Monday, April 19, 2010

Jamie Oliver


So I've caught two episodes of Jamie Oliver's Food Revolution and I'm torn.

Jamie Oliver's a great guy. He truly loves food and introducing good, healthy food to anyone he can get his hands on. I think (though what do I know?) that he's really sincere. Yes, he's probably making a truckload of money off his show but I remain convinced that his heart is in the right place.

If you haven't seen any episodes of the programme, here it is in a nutshell:

After doing his best to straighten out the abysmal nutrition of his fellow Brits (see: Feed Me Better and Jamie's Ministry of Food), celebrity British chef Jamie Oliver decides to cross the pond and bring his campaign for healthy eating to Huntingdon, W. Virginia, the fattest city in the U.S. This conclusion is based on data collected by the federal Centers for Disease Control and Prevention. Not everyone agrees with the method used to determine this unfortunate distinction, but let's just say Huntingdon's population is not amongst the fittest in the country.

In comes Jamie on his fair steed--or just with his trusty wok, scallions, cooking get the picture--to save Huntingdon from the scourge of high fat, high sodium junk food.

I'm not against the idea, not at all. I think it's pretty tragic when a child doesn't recognize a potato, as was the case in Episode 2. I think it's truly frightening when fresh foods don't stand a chance against pizza in the school cafeteria or when an obese 12 year-old is diagnosed as being pre-diabetic.

What I don't like about the show, though, is how it follows the rules of "reality TV", with its manufactured crises. Last night saw Jamie pitted against a local morning radio show host who was set on basically driving Jamie out of town. But Jamie saved the day, showing the "Dawg" oversized coffins, having the funeral director tell him about how hard it is to cremate an obese corpse, introducing him to a young, obese woman whose doctor had told her that her liver was so damaged (presumably from eating junk food) that she only had a maximum of 7 years to live. The Dawg was properly chastised and got on the Jamie bandwagon.

It was just a tad too manufactured for my liking.

Maybe I'm just fed-up with reality TV in general. As you may recall, I have watched the Biggest Loser once and was totally disgusted with how the contestants are browbeaten into weight loss submission. It clearly makes for great TV. Otherwise the show would have been off the air years ago, but I prefer the truth, not a facsimile thereof. Just like I prefer real food to products that masquerade as food--especially of the lo-cal, lo-fat variety.

So Jamie Oliver's Food Revolution has me torn. I clearly prefer it to the Biggest Loser. I would much rather see thousands of people learning to make real, healthy, tasty food and reach a weight that may not qualify them for the Biggest Loser but is sustainable over the long run than watch a handful of people exercise and starve themselves to reach a goal that is not maintainable for ordinary people leading ordinary lives. I much prefer Jamie's sense of humour to Jillian's barking hatred (which is perhaps laid on thick just for the camera--maybe she's a pussycat in real life).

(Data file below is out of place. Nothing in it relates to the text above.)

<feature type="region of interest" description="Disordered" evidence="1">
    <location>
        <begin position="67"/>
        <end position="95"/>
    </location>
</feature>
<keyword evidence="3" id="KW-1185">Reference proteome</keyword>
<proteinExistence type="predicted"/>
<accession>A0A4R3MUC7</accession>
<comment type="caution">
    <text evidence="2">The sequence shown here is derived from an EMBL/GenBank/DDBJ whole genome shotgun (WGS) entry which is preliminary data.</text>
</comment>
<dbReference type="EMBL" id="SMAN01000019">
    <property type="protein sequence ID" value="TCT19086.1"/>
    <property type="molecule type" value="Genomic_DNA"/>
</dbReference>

But in the end, I prefer reality to un-reality TV.

This being said, since Medium is now into re-runs, I'll probably watch Jamie next Friday!

Any thoughts?


  1. I cannot stand Gillian McKeith. On the occasions when I ended up accidentally seeing her show I always felt so sorry for the people she was bullying. I don't think she has any official qualifications btw!!!

    I would love to see her and Paul Mckenna square off in a debate. She would lose hands down IMO.

    Not seen Jamie Olivers show but I can imagine what its like. At the end of the day no-one can be bullied into good health. All you can do is make sure you they are aware of all the facts

  2. Sally, I was actually referring to a trainer named Jillian Michaels who's on the Biggest Loser, an American show. What a cultural mix-up!

    I just looked up Gillian McKeith and I have stumbled upon her on Canadian TV. She is a stuck-up piece of work.

    If Jamie's Food Revolution comes to British TV, I wonder how it will be received...

  3. I actually like the biggest loser and have on several occasions mentioned that each contestant has to hit a caloric intake goal. They stress that while you work out so much for so long that it is vital to make sure you are eating enough calories (of the right food) to promote weight loss. While the biggest loser may be controversial to some...they are under close supervision of top notch doctors and trainers. Anywho...

    I like Jamie Oliver's approach as well. As he may not working with just a handful of contestants - he is affecting loads of people training how to make right decisions.

    And, our feelings on Jillian Michael's....while she may an abrasive personality - she gets results.

    Quite the conversational post you have here...thanks! Keep up the hard work!

  4. I felt like Jamie's "feud" with the radio show DJ was really manufacturered and contrived. The DJ was adamantly against Jamie and after just a few hours with him he got magically turned around and is now his best friend? Puhlease. I'm glad I wasn't the only one that is sick of the "reality tv" manufactured BS.